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Agenda and minutes

Venue: Committee Room 4, Town Hall, Upper Street, N1 2UD

Contact: Jackie Tunstall  020 7527 3068


No. Item


Introductions and procedure

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Councillor Heather Staff welcomed everyone to the meeting and officers and members introduced themselves.  The procedure for the conduct of the meeting was outlined.


Apologies for absence

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Declarations of substitute members

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There were no substitute members.


Declarations of interest

If you have a Disclosable Pecuniary Interest* in an item of business:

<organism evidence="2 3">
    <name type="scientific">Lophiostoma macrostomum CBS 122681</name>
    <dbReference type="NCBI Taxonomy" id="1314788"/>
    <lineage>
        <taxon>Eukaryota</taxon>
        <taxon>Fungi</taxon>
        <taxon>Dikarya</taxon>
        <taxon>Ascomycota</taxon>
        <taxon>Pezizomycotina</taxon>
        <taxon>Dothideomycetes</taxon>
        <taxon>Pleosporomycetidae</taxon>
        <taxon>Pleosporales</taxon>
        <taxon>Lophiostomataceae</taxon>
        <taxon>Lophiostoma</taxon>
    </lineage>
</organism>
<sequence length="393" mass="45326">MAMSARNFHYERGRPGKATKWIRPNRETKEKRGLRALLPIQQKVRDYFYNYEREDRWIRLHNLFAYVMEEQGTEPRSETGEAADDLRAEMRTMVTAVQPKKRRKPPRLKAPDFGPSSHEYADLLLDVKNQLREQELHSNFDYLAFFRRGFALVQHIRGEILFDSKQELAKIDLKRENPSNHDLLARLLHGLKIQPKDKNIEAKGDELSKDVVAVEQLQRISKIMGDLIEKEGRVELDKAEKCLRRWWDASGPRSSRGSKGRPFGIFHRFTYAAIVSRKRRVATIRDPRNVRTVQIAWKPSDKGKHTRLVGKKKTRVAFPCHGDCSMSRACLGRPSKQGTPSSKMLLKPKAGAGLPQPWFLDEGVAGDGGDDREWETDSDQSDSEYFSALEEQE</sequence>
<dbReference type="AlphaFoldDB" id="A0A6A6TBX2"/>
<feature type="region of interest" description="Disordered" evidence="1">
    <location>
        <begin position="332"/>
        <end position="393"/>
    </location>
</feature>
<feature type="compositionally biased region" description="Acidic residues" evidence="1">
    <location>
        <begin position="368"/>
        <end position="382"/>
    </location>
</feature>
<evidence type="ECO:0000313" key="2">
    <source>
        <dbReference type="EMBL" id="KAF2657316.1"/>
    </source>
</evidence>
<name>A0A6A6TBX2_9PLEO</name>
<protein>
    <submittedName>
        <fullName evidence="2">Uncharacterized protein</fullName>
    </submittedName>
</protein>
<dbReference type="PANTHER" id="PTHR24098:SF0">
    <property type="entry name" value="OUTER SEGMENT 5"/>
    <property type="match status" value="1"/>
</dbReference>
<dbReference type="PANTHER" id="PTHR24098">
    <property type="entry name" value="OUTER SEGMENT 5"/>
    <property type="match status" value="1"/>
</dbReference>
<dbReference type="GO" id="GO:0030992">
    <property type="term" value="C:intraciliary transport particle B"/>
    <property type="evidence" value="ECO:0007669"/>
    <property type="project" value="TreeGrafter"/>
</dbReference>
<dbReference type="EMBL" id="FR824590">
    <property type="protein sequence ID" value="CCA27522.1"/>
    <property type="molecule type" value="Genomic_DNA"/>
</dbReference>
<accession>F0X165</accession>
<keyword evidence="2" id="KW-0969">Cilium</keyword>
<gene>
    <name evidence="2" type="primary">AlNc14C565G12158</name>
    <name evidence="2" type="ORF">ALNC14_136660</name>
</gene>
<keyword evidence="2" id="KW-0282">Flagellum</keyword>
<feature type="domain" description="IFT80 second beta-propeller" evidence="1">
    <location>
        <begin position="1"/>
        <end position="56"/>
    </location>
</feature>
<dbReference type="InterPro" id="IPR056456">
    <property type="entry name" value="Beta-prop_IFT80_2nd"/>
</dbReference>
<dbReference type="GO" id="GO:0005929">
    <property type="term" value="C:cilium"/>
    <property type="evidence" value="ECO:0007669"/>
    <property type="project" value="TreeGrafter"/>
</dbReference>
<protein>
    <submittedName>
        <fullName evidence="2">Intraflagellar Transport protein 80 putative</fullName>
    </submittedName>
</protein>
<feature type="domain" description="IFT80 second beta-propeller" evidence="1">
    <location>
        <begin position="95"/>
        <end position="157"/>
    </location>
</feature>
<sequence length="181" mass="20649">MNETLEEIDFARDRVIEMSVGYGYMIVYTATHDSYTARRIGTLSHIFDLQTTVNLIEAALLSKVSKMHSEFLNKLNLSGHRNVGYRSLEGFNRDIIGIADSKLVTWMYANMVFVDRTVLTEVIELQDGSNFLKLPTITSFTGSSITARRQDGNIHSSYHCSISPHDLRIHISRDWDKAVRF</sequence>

§  if it is not yet on the council’s register, you must declare both the existence and details of it at the start of the meeting or when it becomes apparent;

§  you may choose to declare a Disclosable Pecuniary Interest that is already in the register in the interests of openness and transparency. 

In both the above cases, you must leave the room without participating in discussion of the item.


If you have a personal interest in an item of business and you intend to speak or vote on the item you must declare both the existence and details of it at the start of the meeting or when it becomes apparent but you may participate in the discussion and vote on the item.


*(a) Employment, etc - Any employment, office, trade, profession or vocation carried on for profit or gain.

(b) Sponsorship - Any payment or other financial benefit in respect of your expenses in carrying out duties as a member, or of your election; including from a trade union.

(c) Contracts - Any current contract for goods, services or works, between you or your partner (or a body in which one of you has a beneficial interest) and the council.